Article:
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China will fine-tune SOE management abroad

Zhang Yunbi
Updated: Mar 22,2017 7:21 AM     China Daily

China must perfect its systems of operating State-owned businesses abroad to better evaluate their performance and hold misbehaving staffers accountable, Premier Li Keqiang said on March 21.

The goal is to “ensure the safe operation of State-owned assets and that their value is maintained or increased”, Premier Li said in Beijing at the State Council’s annual meeting on maintaining clean government.

The State Council, China’s Cabinet, holds the meeting each year to review the government’s work in fighting corruption and other misconduct over the previous year and to outline priority tasks that will boost self-discipline.

At the meeting, Premier Li noted that as State-owned enterprises and capital go global, “supervision and management must catch up in a timely manner”.

China’s centrally administered SOEs include 9,112 business entities operating in about 185 countries and regions.

The SOEs have total overseas assets of more than 5 trillion yuan ($725.6 billion) and 346,000 employees operating overseas, Xiao Yaqing, head of the State Council’s State-Owned Assets Supervision and Administration Commission, said earlier this month.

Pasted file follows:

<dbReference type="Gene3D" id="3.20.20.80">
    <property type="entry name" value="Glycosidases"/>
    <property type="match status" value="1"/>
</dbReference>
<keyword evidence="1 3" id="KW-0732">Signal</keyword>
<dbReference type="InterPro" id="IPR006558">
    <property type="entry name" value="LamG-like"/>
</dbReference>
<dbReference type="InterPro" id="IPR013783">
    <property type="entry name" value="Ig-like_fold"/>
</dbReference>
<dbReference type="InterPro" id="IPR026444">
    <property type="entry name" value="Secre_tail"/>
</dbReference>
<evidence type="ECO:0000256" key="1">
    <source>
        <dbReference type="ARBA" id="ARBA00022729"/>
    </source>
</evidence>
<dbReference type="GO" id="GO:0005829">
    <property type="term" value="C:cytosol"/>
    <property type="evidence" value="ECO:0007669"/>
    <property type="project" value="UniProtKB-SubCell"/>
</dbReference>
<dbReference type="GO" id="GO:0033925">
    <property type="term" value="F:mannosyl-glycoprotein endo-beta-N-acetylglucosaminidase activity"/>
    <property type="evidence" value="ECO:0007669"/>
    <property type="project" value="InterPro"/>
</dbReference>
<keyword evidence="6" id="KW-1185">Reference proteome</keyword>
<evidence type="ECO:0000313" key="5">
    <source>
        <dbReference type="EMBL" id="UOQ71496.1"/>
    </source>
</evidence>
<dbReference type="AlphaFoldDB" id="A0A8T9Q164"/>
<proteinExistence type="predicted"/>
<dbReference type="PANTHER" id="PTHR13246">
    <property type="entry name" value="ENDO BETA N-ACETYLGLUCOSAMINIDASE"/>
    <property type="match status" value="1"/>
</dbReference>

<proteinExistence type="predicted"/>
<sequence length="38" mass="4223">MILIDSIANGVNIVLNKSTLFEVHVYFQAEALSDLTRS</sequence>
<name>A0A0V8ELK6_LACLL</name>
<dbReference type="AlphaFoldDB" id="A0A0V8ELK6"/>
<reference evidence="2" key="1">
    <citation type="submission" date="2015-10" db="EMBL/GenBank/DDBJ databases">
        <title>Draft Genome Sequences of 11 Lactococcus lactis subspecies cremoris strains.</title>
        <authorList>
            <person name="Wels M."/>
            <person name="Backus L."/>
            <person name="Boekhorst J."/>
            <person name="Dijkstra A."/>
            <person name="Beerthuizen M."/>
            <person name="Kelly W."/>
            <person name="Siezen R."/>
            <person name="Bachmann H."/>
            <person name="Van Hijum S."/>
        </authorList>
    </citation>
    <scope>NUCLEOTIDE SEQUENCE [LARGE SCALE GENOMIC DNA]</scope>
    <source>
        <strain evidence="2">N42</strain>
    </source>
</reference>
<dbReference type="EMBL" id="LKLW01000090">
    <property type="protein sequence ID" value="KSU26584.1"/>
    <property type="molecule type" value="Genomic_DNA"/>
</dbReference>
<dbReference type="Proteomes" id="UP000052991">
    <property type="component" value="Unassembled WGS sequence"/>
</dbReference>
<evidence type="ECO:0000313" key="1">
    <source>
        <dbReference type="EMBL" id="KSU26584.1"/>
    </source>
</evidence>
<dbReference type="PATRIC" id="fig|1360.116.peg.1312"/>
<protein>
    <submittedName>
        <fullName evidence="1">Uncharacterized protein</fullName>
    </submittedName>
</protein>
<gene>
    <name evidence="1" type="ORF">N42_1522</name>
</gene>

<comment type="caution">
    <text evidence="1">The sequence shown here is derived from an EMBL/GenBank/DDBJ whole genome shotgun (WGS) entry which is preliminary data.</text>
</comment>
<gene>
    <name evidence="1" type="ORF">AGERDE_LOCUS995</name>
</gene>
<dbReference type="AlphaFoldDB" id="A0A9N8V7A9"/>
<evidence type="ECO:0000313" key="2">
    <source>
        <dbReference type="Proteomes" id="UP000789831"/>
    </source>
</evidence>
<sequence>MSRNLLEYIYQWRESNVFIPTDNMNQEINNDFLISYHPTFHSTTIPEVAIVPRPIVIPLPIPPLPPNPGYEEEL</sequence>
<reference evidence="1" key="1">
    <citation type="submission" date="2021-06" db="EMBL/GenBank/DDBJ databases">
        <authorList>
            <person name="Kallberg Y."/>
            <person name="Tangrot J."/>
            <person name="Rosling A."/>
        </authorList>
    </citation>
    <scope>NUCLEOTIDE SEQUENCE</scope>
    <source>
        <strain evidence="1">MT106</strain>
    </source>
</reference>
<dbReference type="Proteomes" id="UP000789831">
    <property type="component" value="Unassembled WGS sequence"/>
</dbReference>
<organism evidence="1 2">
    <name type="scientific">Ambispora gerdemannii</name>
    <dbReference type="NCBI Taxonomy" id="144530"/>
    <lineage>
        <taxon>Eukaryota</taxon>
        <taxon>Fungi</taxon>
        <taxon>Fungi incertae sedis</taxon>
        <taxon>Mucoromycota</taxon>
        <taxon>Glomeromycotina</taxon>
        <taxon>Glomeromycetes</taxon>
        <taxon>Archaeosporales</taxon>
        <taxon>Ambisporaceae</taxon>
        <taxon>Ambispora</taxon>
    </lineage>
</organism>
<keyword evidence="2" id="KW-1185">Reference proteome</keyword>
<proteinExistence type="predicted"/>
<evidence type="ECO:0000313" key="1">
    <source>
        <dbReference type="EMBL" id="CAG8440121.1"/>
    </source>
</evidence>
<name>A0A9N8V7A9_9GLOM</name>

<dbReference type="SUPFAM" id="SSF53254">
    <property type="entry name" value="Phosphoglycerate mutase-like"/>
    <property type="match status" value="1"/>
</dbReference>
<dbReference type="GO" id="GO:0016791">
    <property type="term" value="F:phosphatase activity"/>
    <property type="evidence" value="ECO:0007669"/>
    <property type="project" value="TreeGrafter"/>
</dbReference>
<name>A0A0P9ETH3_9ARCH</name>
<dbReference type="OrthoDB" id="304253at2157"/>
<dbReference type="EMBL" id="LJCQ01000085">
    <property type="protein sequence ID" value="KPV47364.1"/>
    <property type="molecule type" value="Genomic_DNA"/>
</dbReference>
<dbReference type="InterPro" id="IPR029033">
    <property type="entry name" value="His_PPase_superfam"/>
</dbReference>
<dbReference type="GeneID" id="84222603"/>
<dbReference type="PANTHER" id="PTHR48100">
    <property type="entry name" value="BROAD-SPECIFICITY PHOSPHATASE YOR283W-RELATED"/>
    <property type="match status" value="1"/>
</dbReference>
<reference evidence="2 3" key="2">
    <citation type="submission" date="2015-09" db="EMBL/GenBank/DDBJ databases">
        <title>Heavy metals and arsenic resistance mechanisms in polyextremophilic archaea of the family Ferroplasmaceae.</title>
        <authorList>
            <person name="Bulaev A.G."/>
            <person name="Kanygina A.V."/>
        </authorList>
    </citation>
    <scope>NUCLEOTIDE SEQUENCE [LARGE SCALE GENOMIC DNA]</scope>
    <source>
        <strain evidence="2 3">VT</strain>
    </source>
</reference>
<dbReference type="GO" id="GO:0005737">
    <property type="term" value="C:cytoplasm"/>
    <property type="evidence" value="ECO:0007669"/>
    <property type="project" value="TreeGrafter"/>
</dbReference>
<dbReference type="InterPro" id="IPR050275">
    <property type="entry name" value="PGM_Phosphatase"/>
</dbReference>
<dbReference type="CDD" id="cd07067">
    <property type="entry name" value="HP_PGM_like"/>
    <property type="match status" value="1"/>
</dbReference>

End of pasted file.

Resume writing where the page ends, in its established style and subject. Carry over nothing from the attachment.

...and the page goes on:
While delivering the Government Work Report at the annual plenary session of National People’s Congress on March 5, Premier Li underlined the need “to prevent the loss of State assets” and to enable SOEs to become leaner and healthier and increase their core competitiveness.

At the meeting on March 21, the Premier warned that “the State-owned assets are the common wealth of all of China’s people” and must never become the easily gained, ill-gotten possessions of any single person.

Li Wei, a researcher at the National Academy of Development and Strategy at Renmin University of China, said that some State-owned companies have underestimated the risks of overseas investment, leading to financial loss.

Some cases involving investment overseas have underscored the importance of stepping up supervision of the operations of China’s State-owned enterprises, he said.

Also on March 21, Premier Li said the government will speed up the process this year of stipulating in lists all of the powers and responsibilities of the State Council’s departments.

These management lists will provide a general inventory to regulate the government’s powers and responsibilities, Li said.

The government’s efforts in reducing powers will be maximized, Li said.

As China has set the goal of eliminating poverty within the country by 2020, boosting the efficiency and the supervision of poverty alleviation efforts was raised at the meeting on March 21.

Li said the focus should be on directing the alleviation efforts and resources to where they will do the most good rather than to those not in actual need.

Particularly, when offering subsistence allowances, there should be no cases of providing favors, courting connections, or influence-peddling, Li said.

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